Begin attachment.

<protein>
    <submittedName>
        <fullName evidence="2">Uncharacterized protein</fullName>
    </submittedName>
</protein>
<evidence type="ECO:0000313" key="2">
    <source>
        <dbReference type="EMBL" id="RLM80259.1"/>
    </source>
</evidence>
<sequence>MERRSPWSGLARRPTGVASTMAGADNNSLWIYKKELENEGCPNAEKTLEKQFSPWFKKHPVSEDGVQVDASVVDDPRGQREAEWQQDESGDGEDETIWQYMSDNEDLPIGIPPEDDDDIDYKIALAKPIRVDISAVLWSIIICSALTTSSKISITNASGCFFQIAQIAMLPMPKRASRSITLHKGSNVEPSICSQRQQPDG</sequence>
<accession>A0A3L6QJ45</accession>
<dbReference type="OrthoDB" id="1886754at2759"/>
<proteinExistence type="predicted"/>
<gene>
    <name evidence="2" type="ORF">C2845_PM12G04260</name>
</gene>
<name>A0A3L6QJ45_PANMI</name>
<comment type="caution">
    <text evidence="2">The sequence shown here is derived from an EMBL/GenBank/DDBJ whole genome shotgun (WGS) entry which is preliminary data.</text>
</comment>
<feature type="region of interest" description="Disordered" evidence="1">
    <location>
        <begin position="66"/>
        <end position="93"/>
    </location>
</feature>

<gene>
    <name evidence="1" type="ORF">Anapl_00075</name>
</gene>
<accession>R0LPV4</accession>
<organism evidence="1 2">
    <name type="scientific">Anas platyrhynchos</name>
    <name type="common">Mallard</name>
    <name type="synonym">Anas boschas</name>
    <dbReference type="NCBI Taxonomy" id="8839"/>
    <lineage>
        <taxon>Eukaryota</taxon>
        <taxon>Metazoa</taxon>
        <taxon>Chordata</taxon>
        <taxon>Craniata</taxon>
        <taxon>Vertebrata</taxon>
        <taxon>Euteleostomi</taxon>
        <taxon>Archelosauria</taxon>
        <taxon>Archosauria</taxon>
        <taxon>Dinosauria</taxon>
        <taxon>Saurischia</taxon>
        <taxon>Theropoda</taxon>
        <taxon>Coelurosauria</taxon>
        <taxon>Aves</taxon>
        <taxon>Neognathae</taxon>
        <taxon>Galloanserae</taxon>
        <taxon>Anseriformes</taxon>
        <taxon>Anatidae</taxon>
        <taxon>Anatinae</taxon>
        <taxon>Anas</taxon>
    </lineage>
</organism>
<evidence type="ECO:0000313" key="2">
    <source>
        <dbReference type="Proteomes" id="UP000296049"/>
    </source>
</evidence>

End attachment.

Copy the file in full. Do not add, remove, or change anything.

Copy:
<protein>
    <submittedName>
        <fullName evidence="2">Uncharacterized protein</fullName>
    </submittedName>
</protein>
<evidence type="ECO:0000313" key="2">
    <source>
        <dbReference type="EMBL" id="RLM80259.1"/>
    </source>
</evidence>
<sequence>MERRSPWSGLARRPTGVASTMAGADNNSLWIYKKELENEGCPNAEKTLEKQFSPWFKKHPVSEDGVQVDASVVDDPRGQREAEWQQDESGDGEDETIWQYMSDNEDLPIGIPPEDDDDIDYKIALAKPIRVDISAVLWSIIICSALTTSSKISITNASGCFFQIAQIAMLPMPKRASRSITLHKGSNVEPSICSQRQQPDG</sequence>
<accession>A0A3L6QJ45</accession>
<dbReference type="OrthoDB" id="1886754at2759"/>
<proteinExistence type="predicted"/>
<gene>
    <name evidence="2" type="ORF">C2845_PM12G04260</name>
</gene>
<name>A0A3L6QJ45_PANMI</name>
<comment type="caution">
    <text evidence="2">The sequence shown here is derived from an EMBL/GenBank/DDBJ whole genome shotgun (WGS) entry which is preliminary data.</text>
</comment>
<feature type="region of interest" description="Disordered" evidence="1">
    <location>
        <begin position="66"/>
        <end position="93"/>
    </location>
</feature>

<gene>
    <name evidence="1" type="ORF">Anapl_00075</name>
</gene>
<accession>R0LPV4</accession>
<organism evidence="1 2">
    <name type="scientific">Anas platyrhynchos</name>
    <name type="common">Mallard</name>
    <name type="synonym">Anas boschas</name>
    <dbReference type="NCBI Taxonomy" id="8839"/>
    <lineage>
        <taxon>Eukaryota</taxon>
        <taxon>Metazoa</taxon>
        <taxon>Chordata</taxon>
        <taxon>Craniata</taxon>
        <taxon>Vertebrata</taxon>
        <taxon>Euteleostomi</taxon>
        <taxon>Archelosauria</taxon>
        <taxon>Archosauria</taxon>
        <taxon>Dinosauria</taxon>
        <taxon>Saurischia</taxon>
        <taxon>Theropoda</taxon>
        <taxon>Coelurosauria</taxon>
        <taxon>Aves</taxon>
        <taxon>Neognathae</taxon>
        <taxon>Galloanserae</taxon>
        <taxon>Anseriformes</taxon>
        <taxon>Anatidae</taxon>
        <taxon>Anatinae</taxon>
        <taxon>Anas</taxon>
    </lineage>
</organism>
<evidence type="ECO:0000313" key="2">
    <source>
        <dbReference type="Proteomes" id="UP000296049"/>
    </source>
</evidence>